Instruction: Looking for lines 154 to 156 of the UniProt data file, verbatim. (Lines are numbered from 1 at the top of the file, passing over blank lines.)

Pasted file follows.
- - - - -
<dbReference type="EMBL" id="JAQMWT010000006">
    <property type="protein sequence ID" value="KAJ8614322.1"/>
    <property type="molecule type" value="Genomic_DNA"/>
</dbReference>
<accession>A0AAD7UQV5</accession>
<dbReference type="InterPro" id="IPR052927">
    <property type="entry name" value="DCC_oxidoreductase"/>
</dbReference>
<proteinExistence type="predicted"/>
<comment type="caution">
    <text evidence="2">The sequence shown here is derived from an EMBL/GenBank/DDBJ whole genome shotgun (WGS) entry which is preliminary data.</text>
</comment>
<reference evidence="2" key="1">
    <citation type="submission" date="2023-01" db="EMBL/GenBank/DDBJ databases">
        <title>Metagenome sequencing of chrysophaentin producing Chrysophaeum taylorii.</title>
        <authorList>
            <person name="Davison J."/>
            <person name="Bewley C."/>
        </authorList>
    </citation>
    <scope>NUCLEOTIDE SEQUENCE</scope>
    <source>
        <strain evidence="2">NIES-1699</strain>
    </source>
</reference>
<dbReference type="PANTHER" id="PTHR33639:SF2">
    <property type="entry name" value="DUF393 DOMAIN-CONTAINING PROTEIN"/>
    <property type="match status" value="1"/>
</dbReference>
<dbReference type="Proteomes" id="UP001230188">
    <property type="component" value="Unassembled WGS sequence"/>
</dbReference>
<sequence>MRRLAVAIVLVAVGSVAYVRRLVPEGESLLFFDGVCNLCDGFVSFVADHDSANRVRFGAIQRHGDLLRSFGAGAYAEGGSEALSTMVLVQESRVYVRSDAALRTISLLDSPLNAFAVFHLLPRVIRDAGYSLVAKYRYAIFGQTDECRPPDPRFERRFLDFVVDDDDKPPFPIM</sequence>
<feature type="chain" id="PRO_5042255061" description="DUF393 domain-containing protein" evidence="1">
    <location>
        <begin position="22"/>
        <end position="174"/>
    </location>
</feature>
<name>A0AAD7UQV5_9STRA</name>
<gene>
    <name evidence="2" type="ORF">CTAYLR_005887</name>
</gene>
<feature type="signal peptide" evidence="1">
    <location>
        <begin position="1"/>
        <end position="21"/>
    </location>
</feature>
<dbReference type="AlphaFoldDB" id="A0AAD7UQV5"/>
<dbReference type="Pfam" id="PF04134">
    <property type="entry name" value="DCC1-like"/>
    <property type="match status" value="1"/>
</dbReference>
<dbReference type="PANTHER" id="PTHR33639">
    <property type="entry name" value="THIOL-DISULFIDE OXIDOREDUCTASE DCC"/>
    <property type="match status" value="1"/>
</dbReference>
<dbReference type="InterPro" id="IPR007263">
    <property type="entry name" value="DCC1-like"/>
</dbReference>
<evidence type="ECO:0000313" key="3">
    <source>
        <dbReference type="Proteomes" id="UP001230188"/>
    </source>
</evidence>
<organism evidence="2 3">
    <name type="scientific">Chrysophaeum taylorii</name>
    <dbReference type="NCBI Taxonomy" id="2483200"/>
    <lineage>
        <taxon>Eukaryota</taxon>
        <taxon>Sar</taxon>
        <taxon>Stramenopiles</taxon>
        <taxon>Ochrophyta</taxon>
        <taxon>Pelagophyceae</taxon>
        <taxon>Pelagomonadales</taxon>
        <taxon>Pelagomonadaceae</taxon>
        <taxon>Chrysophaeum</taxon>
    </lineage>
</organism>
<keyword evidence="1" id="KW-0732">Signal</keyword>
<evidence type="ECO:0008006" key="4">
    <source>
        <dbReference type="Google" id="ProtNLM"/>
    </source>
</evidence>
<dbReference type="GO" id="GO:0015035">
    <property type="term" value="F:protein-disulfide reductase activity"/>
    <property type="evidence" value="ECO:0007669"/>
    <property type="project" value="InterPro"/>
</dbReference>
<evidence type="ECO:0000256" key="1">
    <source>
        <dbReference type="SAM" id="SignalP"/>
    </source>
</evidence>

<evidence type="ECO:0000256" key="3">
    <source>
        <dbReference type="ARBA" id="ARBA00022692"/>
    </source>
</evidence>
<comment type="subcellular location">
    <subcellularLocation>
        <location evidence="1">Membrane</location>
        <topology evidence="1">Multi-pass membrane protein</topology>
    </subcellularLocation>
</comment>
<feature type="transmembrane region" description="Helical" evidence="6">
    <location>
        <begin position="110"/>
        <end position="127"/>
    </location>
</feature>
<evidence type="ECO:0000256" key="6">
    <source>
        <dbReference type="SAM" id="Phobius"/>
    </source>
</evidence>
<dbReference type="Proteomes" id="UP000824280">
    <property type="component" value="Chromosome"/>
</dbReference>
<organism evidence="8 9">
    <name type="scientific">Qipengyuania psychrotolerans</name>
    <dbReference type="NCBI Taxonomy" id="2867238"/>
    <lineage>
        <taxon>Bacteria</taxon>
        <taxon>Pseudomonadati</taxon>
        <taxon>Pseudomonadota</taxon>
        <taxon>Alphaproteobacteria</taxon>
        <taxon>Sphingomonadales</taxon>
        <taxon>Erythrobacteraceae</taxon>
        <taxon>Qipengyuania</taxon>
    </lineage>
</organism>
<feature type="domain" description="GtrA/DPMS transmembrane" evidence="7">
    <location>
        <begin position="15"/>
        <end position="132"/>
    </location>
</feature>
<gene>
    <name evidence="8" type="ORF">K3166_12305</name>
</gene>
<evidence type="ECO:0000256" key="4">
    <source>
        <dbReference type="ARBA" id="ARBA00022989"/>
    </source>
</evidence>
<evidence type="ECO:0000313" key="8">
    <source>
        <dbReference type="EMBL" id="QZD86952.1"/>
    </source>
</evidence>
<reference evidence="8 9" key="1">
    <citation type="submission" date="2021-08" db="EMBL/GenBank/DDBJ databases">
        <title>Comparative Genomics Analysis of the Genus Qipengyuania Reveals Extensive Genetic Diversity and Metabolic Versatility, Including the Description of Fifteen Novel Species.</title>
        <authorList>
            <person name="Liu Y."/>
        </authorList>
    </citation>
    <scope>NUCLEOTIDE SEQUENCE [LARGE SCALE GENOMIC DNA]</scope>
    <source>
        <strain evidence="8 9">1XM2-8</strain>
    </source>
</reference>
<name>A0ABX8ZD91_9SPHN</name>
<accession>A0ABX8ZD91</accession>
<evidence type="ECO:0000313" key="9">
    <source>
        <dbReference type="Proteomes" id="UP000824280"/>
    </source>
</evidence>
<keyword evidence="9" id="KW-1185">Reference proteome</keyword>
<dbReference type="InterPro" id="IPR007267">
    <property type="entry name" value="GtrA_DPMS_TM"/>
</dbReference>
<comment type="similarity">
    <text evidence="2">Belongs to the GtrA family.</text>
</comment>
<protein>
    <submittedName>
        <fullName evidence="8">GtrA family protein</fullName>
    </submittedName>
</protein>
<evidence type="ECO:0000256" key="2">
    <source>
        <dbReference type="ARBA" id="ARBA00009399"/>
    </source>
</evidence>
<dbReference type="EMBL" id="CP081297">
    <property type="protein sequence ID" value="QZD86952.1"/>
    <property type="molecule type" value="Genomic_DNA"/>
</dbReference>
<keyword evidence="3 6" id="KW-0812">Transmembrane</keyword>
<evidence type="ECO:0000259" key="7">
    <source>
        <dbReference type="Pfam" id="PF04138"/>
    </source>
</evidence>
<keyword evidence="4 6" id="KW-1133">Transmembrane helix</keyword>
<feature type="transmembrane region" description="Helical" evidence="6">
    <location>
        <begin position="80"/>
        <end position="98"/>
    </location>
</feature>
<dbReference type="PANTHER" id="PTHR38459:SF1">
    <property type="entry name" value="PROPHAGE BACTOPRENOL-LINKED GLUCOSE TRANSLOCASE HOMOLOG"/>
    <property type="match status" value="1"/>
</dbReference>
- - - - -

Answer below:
<reference evidence="8 9" key="1">
    <citation type="submission" date="2021-08" db="EMBL/GenBank/DDBJ databases">
        <title>Comparative Genomics Analysis of the Genus Qipengyuania Reveals Extensive Genetic Diversity and Metabolic Versatility, Including the Description of Fifteen Novel Species.</title>